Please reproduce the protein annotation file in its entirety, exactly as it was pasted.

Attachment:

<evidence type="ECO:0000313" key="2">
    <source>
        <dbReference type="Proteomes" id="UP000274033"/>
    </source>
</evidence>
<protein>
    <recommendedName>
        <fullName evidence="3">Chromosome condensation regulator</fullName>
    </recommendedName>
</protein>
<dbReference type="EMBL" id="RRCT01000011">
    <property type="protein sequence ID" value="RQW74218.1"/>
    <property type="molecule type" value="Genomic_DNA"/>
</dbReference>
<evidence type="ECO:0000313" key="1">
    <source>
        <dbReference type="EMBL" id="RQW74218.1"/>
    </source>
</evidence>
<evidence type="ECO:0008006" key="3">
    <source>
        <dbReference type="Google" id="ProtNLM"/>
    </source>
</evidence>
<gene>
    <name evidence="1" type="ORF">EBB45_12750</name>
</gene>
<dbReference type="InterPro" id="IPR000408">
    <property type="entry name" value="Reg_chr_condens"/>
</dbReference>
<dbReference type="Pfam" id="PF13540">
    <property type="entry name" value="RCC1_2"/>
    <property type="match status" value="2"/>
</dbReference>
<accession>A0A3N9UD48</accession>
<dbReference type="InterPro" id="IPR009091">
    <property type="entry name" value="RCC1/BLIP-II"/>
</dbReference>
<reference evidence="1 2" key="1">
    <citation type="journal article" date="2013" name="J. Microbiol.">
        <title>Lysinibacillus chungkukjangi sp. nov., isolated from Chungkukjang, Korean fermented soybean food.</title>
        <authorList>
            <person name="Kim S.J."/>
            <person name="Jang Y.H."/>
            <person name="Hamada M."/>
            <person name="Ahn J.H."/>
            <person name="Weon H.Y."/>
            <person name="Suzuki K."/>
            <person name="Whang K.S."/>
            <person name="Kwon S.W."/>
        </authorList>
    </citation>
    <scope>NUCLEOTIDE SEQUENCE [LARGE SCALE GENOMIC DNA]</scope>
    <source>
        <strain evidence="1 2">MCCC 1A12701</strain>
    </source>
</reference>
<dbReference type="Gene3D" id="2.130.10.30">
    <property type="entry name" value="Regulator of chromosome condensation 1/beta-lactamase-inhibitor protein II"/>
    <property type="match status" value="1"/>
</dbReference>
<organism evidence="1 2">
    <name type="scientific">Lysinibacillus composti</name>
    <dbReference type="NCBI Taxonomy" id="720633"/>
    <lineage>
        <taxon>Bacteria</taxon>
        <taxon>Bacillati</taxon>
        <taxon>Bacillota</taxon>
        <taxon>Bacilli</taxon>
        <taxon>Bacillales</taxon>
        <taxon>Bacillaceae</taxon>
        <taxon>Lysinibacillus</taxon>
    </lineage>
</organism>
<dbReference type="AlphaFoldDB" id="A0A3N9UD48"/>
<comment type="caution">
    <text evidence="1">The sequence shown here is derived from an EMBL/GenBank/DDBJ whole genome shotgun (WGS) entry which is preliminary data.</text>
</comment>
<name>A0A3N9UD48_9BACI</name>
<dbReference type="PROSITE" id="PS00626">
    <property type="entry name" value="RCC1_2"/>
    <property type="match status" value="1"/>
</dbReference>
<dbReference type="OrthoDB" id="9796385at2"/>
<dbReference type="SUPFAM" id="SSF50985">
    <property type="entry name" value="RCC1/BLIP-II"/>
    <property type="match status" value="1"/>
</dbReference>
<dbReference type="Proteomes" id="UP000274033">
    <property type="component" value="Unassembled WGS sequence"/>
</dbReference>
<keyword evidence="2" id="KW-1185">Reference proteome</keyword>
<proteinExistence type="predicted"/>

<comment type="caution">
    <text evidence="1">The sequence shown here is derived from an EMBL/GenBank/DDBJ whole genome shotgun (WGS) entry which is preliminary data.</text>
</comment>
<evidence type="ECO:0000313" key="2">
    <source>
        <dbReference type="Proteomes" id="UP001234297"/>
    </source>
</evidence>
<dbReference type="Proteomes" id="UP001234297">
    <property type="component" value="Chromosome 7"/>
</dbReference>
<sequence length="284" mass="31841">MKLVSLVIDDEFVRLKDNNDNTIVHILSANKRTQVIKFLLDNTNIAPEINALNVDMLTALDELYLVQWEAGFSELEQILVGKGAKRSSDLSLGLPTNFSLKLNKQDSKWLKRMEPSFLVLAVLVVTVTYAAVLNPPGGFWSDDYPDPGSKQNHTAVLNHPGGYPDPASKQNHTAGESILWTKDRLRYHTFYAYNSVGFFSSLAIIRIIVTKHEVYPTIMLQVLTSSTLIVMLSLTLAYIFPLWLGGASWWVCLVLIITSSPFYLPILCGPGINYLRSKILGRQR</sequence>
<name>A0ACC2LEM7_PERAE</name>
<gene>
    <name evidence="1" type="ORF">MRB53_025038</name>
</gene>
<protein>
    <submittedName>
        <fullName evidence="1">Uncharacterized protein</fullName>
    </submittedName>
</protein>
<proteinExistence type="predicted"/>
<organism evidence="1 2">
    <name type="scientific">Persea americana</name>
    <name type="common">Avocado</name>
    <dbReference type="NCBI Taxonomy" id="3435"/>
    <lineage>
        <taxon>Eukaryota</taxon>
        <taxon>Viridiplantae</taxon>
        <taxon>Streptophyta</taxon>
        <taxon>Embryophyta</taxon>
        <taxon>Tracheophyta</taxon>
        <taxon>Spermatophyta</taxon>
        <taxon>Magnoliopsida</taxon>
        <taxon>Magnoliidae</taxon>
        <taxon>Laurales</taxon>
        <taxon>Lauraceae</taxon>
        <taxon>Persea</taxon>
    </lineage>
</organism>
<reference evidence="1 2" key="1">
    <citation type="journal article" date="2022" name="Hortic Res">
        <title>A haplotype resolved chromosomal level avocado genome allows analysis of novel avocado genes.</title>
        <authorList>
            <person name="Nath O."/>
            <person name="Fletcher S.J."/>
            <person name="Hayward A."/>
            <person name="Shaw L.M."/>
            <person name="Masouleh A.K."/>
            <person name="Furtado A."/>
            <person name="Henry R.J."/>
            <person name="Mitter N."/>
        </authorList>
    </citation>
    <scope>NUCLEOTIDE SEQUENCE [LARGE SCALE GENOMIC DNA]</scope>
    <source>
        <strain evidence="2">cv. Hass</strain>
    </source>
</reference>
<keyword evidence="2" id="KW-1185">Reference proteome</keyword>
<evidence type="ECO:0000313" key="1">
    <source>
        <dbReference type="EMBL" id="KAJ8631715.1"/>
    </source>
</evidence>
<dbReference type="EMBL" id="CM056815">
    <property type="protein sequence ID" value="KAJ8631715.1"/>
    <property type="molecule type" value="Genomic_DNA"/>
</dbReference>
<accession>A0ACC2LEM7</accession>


<evidence type="ECO:0000313" key="2">
    <source>
        <dbReference type="Proteomes" id="UP000274033"/>
    </source>
</evidence>
<protein>
    <recommendedName>
        <fullName evidence="3">Chromosome condensation regulator</fullName>
    </recommendedName>
</protein>
<dbReference type="EMBL" id="RRCT01000011">
    <property type="protein sequence ID" value="RQW74218.1"/>
    <property type="molecule type" value="Genomic_DNA"/>
</dbReference>
<evidence type="ECO:0000313" key="1">
    <source>
        <dbReference type="EMBL" id="RQW74218.1"/>
    </source>
</evidence>
<evidence type="ECO:0008006" key="3">
    <source>
        <dbReference type="Google" id="ProtNLM"/>
    </source>
</evidence>
<gene>
    <name evidence="1" type="ORF">EBB45_12750</name>
</gene>
<dbReference type="InterPro" id="IPR000408">
    <property type="entry name" value="Reg_chr_condens"/>
</dbReference>
<dbReference type="Pfam" id="PF13540">
    <property type="entry name" value="RCC1_2"/>
    <property type="match status" value="2"/>
</dbReference>
<accession>A0A3N9UD48</accession>
<dbReference type="InterPro" id="IPR009091">
    <property type="entry name" value="RCC1/BLIP-II"/>
</dbReference>
<reference evidence="1 2" key="1">
    <citation type="journal article" date="2013" name="J. Microbiol.">
        <title>Lysinibacillus chungkukjangi sp. nov., isolated from Chungkukjang, Korean fermented soybean food.</title>
        <authorList>
            <person name="Kim S.J."/>
            <person name="Jang Y.H."/>
            <person name="Hamada M."/>
            <person name="Ahn J.H."/>
            <person name="Weon H.Y."/>
            <person name="Suzuki K."/>
            <person name="Whang K.S."/>
            <person name="Kwon S.W."/>
        </authorList>
    </citation>
    <scope>NUCLEOTIDE SEQUENCE [LARGE SCALE GENOMIC DNA]</scope>
    <source>
        <strain evidence="1 2">MCCC 1A12701</strain>
    </source>
</reference>
<dbReference type="Gene3D" id="2.130.10.30">
    <property type="entry name" value="Regulator of chromosome condensation 1/beta-lactamase-inhibitor protein II"/>
    <property type="match status" value="1"/>
</dbReference>
<organism evidence="1 2">
    <name type="scientific">Lysinibacillus composti</name>
    <dbReference type="NCBI Taxonomy" id="720633"/>
    <lineage>
        <taxon>Bacteria</taxon>
        <taxon>Bacillati</taxon>
        <taxon>Bacillota</taxon>
        <taxon>Bacilli</taxon>
        <taxon>Bacillales</taxon>
        <taxon>Bacillaceae</taxon>
        <taxon>Lysinibacillus</taxon>
    </lineage>
</organism>
<dbReference type="AlphaFoldDB" id="A0A3N9UD48"/>
<comment type="caution">
    <text evidence="1">The sequence shown here is derived from an EMBL/GenBank/DDBJ whole genome shotgun (WGS) entry which is preliminary data.</text>
</comment>
<name>A0A3N9UD48_9BACI</name>
<dbReference type="PROSITE" id="PS00626">
    <property type="entry name" value="RCC1_2"/>
    <property type="match status" value="1"/>
</dbReference>
<dbReference type="OrthoDB" id="9796385at2"/>
<dbReference type="SUPFAM" id="SSF50985">
    <property type="entry name" value="RCC1/BLIP-II"/>
    <property type="match status" value="1"/>
</dbReference>
<dbReference type="Proteomes" id="UP000274033">
    <property type="component" value="Unassembled WGS sequence"/>
</dbReference>
<keyword evidence="2" id="KW-1185">Reference proteome</keyword>
<proteinExistence type="predicted"/>

<comment type="caution">
    <text evidence="1">The sequence shown here is derived from an EMBL/GenBank/DDBJ whole genome shotgun (WGS) entry which is preliminary data.</text>
</comment>
<evidence type="ECO:0000313" key="2">
    <source>
        <dbReference type="Proteomes" id="UP001234297"/>
    </source>
</evidence>
<dbReference type="Proteomes" id="UP001234297">
    <property type="component" value="Chromosome 7"/>
</dbReference>
<sequence length="284" mass="31841">MKLVSLVIDDEFVRLKDNNDNTIVHILSANKRTQVIKFLLDNTNIAPEINALNVDMLTALDELYLVQWEAGFSELEQILVGKGAKRSSDLSLGLPTNFSLKLNKQDSKWLKRMEPSFLVLAVLVVTVTYAAVLNPPGGFWSDDYPDPGSKQNHTAVLNHPGGYPDPASKQNHTAGESILWTKDRLRYHTFYAYNSVGFFSSLAIIRIIVTKHEVYPTIMLQVLTSSTLIVMLSLTLAYIFPLWLGGASWWVCLVLIITSSPFYLPILCGPGINYLRSKILGRQR</sequence>
<name>A0ACC2LEM7_PERAE</name>
<gene>
    <name evidence="1" type="ORF">MRB53_025038</name>
</gene>
<protein>
    <submittedName>
        <fullName evidence="1">Uncharacterized protein</fullName>
    </submittedName>
</protein>
<proteinExistence type="predicted"/>
<organism evidence="1 2">
    <name type="scientific">Persea americana</name>
    <name type="common">Avocado</name>
    <dbReference type="NCBI Taxonomy" id="3435"/>
    <lineage>
        <taxon>Eukaryota</taxon>
        <taxon>Viridiplantae</taxon>
        <taxon>Streptophyta</taxon>
        <taxon>Embryophyta</taxon>
        <taxon>Tracheophyta</taxon>
        <taxon>Spermatophyta</taxon>
        <taxon>Magnoliopsida</taxon>
        <taxon>Magnoliidae</taxon>
        <taxon>Laurales</taxon>
        <taxon>Lauraceae</taxon>
        <taxon>Persea</taxon>
    </lineage>
</organism>
<reference evidence="1 2" key="1">
    <citation type="journal article" date="2022" name="Hortic Res">
        <title>A haplotype resolved chromosomal level avocado genome allows analysis of novel avocado genes.</title>
        <authorList>
            <person name="Nath O."/>
            <person name="Fletcher S.J."/>
            <person name="Hayward A."/>
            <person name="Shaw L.M."/>
            <person name="Masouleh A.K."/>
            <person name="Furtado A."/>
            <person name="Henry R.J."/>
            <person name="Mitter N."/>
        </authorList>
    </citation>
    <scope>NUCLEOTIDE SEQUENCE [LARGE SCALE GENOMIC DNA]</scope>
    <source>
        <strain evidence="2">cv. Hass</strain>
    </source>
</reference>
<keyword evidence="2" id="KW-1185">Reference proteome</keyword>
<evidence type="ECO:0000313" key="1">
    <source>
        <dbReference type="EMBL" id="KAJ8631715.1"/>
    </source>
</evidence>
<dbReference type="EMBL" id="CM056815">
    <property type="protein sequence ID" value="KAJ8631715.1"/>
    <property type="molecule type" value="Genomic_DNA"/>
</dbReference>
<accession>A0ACC2LEM7</accession>